Kent City Council voted on a new city flag in 2023 after a year long process of getting community input and reviewing submissions. In June 2022, the City Flag Committee was formed in an effort to choose the new design for Kent's official city flag. Over the course of several months, the committee worked to narrow 68 unique proposals submitted by over 30 community members down to three designs.
Of foremost importance was that the new flag be a timeless symbol of unity for our community as a whole. As such, the committee utilized the North American Vexillological Association’s guide on good flag design in its deliberation, eliminating symbols that could be divisive or that specifically referenced Kent State or Roosevelt H.S. The committee then presented its findings to City Council on December 7, 2022.
City of Kent Flag:
A burgee-shaped flag pays homage to the State of Ohio flag and reflects Kent’s original flag.
• Blue signifies determination, liberation, alertness and good fortune. It also symbolizes the Cuyahoga River and canals, which were a central piece of Kent’s past and a point of charm and appeal in modern times.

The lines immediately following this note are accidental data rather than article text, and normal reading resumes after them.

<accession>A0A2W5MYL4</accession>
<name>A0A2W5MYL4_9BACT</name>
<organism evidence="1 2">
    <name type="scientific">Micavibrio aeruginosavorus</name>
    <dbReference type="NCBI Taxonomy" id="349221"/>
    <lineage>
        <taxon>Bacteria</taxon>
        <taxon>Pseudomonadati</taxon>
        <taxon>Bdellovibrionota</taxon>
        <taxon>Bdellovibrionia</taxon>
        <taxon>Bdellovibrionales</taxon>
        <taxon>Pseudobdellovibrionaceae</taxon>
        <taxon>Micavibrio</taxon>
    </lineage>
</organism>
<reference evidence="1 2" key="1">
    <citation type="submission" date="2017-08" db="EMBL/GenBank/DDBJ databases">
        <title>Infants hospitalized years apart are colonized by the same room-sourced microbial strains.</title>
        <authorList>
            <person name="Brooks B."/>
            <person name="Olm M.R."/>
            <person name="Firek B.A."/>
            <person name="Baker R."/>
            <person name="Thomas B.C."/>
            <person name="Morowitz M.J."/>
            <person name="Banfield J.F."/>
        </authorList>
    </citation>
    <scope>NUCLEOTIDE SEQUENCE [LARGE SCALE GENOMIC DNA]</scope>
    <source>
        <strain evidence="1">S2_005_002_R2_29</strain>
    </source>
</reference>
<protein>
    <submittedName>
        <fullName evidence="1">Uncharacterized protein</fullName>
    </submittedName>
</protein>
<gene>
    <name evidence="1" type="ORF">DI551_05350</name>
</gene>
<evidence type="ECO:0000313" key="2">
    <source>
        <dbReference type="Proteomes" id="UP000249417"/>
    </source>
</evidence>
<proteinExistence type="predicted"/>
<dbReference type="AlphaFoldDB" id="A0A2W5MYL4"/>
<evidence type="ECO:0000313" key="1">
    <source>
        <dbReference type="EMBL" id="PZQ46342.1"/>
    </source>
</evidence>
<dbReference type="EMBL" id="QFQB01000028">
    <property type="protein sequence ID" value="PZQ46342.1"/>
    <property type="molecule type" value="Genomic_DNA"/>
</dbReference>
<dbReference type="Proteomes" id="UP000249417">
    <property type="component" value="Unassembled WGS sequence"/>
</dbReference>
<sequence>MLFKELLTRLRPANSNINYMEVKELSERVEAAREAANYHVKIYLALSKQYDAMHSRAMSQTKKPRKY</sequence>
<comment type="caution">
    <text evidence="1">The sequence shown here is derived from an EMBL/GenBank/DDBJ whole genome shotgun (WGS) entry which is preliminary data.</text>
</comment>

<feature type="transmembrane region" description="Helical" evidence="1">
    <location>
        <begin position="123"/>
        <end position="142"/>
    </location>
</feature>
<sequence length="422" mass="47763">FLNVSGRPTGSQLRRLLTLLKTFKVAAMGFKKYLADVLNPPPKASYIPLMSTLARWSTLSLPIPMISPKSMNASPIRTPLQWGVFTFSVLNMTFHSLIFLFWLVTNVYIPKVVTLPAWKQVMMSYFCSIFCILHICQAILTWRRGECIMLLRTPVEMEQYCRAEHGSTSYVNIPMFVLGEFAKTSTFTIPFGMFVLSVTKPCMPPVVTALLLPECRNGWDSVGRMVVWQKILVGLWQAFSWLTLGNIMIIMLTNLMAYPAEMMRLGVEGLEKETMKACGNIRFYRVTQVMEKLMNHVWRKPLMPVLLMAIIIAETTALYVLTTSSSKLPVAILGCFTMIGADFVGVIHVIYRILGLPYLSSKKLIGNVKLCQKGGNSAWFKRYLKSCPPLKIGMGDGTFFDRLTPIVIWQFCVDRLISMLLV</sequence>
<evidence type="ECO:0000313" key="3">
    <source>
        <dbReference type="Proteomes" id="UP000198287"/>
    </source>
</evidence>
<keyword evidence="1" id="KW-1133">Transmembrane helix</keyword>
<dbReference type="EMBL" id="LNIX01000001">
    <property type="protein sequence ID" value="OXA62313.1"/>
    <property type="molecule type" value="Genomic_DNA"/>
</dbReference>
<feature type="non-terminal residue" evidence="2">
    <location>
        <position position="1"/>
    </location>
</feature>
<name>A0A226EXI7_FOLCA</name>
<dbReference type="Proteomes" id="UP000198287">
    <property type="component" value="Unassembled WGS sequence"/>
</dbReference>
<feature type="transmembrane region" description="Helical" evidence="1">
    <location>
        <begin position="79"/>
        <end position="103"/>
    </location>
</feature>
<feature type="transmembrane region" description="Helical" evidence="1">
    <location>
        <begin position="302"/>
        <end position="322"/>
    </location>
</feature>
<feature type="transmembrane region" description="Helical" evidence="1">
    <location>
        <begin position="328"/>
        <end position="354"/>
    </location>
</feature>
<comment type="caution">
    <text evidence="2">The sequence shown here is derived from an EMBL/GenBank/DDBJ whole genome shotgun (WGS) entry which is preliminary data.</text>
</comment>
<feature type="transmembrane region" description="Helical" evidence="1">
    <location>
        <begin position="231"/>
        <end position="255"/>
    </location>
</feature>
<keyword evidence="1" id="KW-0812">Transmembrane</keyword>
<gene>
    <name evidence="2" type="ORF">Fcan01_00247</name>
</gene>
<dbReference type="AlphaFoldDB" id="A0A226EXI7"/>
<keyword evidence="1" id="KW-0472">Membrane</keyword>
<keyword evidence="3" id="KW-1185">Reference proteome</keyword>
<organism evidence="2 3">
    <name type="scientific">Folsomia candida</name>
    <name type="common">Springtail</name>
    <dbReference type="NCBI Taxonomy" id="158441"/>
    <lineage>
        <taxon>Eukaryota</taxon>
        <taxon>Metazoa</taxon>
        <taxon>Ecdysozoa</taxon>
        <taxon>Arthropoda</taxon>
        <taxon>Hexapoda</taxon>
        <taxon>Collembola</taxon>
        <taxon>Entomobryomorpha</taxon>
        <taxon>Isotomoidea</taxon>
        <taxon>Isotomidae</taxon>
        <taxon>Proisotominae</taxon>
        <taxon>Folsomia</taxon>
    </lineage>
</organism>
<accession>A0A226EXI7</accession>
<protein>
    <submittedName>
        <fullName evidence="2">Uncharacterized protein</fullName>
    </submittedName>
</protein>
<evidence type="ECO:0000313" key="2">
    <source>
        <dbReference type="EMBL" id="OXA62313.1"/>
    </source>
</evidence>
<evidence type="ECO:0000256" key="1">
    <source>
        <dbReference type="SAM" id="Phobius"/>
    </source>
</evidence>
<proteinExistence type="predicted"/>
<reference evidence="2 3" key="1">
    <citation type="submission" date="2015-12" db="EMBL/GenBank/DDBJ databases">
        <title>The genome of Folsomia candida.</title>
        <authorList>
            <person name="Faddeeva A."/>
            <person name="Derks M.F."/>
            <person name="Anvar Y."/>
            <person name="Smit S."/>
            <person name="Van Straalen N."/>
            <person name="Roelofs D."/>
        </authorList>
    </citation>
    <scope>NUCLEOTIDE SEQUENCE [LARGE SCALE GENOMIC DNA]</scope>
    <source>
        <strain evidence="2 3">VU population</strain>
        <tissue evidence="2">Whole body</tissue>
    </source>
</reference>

• Green is a symbol of agricultural influence, prosperity, fertility, youthfulness and hope. It also serves to symbolize Kent’s status as the Tree City.
• White, the symbol of peace and harmony, reflects Kent’s history of seeking peace and harmony locally and globally.
• The simple modern design is meant to suggest Kent’s goal of civic progress and the city’s forward-looking spirit.
• The converging stripes form an eight-pointed star that symbolizes the North Star, which was used on quilts that guided slaves escaping captivity. It also symbolizes Kent’s history of inclusion, diversity and forward thinking.
• The green vertical center stripe and intersecting blue diagonal stripes form the letter “K.” All the stripes point to the central star, forming arrows that are meant to point to the future.
• The four stripes, both green and blue, are meant to recall Kent’s history, from pre-settlement, settlement and canal era, railroad era, and university founding. They are also meant to celebrate Kent’s intersection of cultures that come together to form a cohesive yet diverse community.
• Yet another interpretation of the stripes is the convergence of Kent’s railroads, canal and river.